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Securing the Network in Oracle® Solaris 11.3

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Updated: September 2018
 
 

How to Save Logged Packets to a File

You can save packets to a file during troubleshooting, or when you want to audit the traffic manually.

Before You Begin

You must assume the root role.

  • Save the logged packets to a file.
    # cat /dev/ipl > filename

    Continue logging packets to the filename file until you interrupt the procedure by typing Control-C to get the command line prompt back.

Example 27  Saving Logged Packets to a File

The following example shows the result when logged packets are saved to a file.

# cat /dev/ipl > /tmp/logfile
^C#

# ipmon -f /tmp/logfile
02/09/2012 15:30:28.708294 net0 @0:1 p 192.0.2.7,33923 -> 
  192.0.2.8,23 PR tcp len 20 52 -S IN
02/09/2012 15:30:28.708708 net0 @0:1 p 192.0.2.7,33923 ->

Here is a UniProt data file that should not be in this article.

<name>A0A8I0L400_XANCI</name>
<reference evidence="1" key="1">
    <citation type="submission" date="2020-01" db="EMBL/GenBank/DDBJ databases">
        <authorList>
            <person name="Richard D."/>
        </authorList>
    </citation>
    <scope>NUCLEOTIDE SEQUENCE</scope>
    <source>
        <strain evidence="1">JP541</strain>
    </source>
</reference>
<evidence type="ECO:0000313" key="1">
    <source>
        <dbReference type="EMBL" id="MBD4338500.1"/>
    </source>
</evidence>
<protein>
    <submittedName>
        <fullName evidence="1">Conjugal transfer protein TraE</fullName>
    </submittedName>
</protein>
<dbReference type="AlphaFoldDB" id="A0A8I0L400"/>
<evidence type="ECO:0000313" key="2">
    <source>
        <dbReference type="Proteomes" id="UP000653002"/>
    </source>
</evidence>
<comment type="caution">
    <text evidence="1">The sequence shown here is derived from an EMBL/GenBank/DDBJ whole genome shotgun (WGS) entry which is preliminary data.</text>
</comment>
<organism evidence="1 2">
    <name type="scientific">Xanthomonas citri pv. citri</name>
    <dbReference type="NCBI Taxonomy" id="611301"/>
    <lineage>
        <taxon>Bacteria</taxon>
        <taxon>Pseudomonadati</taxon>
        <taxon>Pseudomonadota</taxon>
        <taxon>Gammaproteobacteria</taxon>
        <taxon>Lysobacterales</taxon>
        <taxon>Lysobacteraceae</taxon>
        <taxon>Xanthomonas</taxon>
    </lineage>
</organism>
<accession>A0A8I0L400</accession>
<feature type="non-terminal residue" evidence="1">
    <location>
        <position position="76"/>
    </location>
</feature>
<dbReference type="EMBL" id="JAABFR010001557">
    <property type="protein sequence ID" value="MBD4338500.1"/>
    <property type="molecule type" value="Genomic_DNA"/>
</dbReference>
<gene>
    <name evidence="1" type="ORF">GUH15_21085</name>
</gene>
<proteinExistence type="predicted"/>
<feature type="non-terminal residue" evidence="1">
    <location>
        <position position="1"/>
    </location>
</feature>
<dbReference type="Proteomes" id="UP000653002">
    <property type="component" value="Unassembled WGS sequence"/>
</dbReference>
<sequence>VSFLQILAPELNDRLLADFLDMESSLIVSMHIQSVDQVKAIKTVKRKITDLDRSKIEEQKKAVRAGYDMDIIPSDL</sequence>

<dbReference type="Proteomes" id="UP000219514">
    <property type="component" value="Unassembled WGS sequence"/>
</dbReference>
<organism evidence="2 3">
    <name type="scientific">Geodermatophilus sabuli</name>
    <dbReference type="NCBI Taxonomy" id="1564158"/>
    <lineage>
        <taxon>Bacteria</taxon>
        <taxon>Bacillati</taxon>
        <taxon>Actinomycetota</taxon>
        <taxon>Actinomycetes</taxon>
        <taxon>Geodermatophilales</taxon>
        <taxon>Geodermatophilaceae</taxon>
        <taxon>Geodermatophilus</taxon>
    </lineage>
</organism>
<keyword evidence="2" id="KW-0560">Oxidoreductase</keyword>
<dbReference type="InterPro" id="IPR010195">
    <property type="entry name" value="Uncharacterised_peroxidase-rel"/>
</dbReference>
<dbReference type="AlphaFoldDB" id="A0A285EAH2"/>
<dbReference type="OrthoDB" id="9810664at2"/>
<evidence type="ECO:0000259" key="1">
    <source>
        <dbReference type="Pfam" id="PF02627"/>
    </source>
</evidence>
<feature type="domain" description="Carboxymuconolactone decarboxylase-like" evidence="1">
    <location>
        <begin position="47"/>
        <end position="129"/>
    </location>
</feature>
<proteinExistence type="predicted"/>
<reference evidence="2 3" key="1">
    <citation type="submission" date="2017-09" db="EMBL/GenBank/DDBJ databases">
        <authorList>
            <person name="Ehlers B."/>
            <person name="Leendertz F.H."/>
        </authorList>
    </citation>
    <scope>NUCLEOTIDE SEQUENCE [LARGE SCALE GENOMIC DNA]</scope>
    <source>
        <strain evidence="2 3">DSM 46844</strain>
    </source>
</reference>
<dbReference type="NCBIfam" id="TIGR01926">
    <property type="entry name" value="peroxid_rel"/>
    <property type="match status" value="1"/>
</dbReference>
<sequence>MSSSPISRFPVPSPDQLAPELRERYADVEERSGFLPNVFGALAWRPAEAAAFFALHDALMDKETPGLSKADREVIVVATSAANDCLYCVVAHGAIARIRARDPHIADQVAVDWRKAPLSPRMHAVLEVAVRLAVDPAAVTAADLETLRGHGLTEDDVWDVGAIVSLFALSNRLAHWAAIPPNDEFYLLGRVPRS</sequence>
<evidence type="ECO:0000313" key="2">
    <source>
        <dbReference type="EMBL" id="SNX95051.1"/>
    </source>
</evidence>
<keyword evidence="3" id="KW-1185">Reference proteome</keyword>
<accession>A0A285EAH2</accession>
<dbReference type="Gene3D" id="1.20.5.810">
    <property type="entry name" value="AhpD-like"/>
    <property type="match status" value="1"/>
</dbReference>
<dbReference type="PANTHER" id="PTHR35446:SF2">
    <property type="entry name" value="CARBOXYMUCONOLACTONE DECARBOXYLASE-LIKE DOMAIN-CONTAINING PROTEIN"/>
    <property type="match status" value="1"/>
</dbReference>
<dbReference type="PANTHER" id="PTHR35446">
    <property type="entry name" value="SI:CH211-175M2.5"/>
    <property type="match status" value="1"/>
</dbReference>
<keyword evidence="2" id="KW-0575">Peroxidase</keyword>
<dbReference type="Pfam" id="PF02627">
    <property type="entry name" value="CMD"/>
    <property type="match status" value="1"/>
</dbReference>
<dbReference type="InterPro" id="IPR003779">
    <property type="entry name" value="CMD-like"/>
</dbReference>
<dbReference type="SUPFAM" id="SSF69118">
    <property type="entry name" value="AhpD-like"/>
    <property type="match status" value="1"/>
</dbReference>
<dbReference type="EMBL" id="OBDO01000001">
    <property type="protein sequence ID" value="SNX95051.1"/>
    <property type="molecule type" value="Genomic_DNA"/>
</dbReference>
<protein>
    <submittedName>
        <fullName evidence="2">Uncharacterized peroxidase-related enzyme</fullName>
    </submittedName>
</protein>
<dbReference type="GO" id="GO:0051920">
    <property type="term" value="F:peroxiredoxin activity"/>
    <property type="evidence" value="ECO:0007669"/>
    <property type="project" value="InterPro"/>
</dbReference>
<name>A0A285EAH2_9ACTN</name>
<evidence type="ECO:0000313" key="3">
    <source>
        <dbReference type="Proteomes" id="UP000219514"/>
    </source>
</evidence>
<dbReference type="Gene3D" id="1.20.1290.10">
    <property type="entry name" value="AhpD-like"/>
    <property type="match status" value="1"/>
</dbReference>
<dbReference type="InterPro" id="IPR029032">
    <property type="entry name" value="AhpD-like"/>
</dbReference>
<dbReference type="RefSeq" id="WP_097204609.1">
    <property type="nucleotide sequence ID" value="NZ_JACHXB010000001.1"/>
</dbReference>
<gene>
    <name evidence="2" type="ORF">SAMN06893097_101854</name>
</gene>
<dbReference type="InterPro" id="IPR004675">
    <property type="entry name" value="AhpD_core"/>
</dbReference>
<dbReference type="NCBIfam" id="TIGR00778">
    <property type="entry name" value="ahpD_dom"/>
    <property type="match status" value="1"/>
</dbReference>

192.0.2.8,23 PR tcp len 20 40 -A IN
02/09/2012 15:30:28.792611 net0 @0:1 p 192.0.2.7,33923 -> 
  192.0.2.8,23 PR tcp len 20 70 -AP IN
02/09/2012 15:30:28.872000 net0 @0:1 p 192.0.2.7,33923 -> 
 192.0.2.8,23 PR tcp len 20 40 -A IN
02/09/2012 15:30:28.872142 net0 @0:1 p 192.0.2.7,33923 -> 
  192.0.2.8,23 PR tcp len 20 43 -AP IN
02/09/2012 15:30:28.872808 net0 @0:1 p 192.0.2.7,33923 -> 
  192.0.2.8,23 PR tcp len 20 40 -A IN
02/09/2012 15:30:28.872951 net0 @0:1 p 192.0.2.7,33923 -> 
  192.0.2.8,23 PR tcp len 20 47 -AP IN
02/09/2012 15:30:28.926792 net0 @0:1 p 192.0.2.7,33923 -> 
  192.0.2.8,23 PR tcp len 20 40 -A IN 
.
.
(output truncated)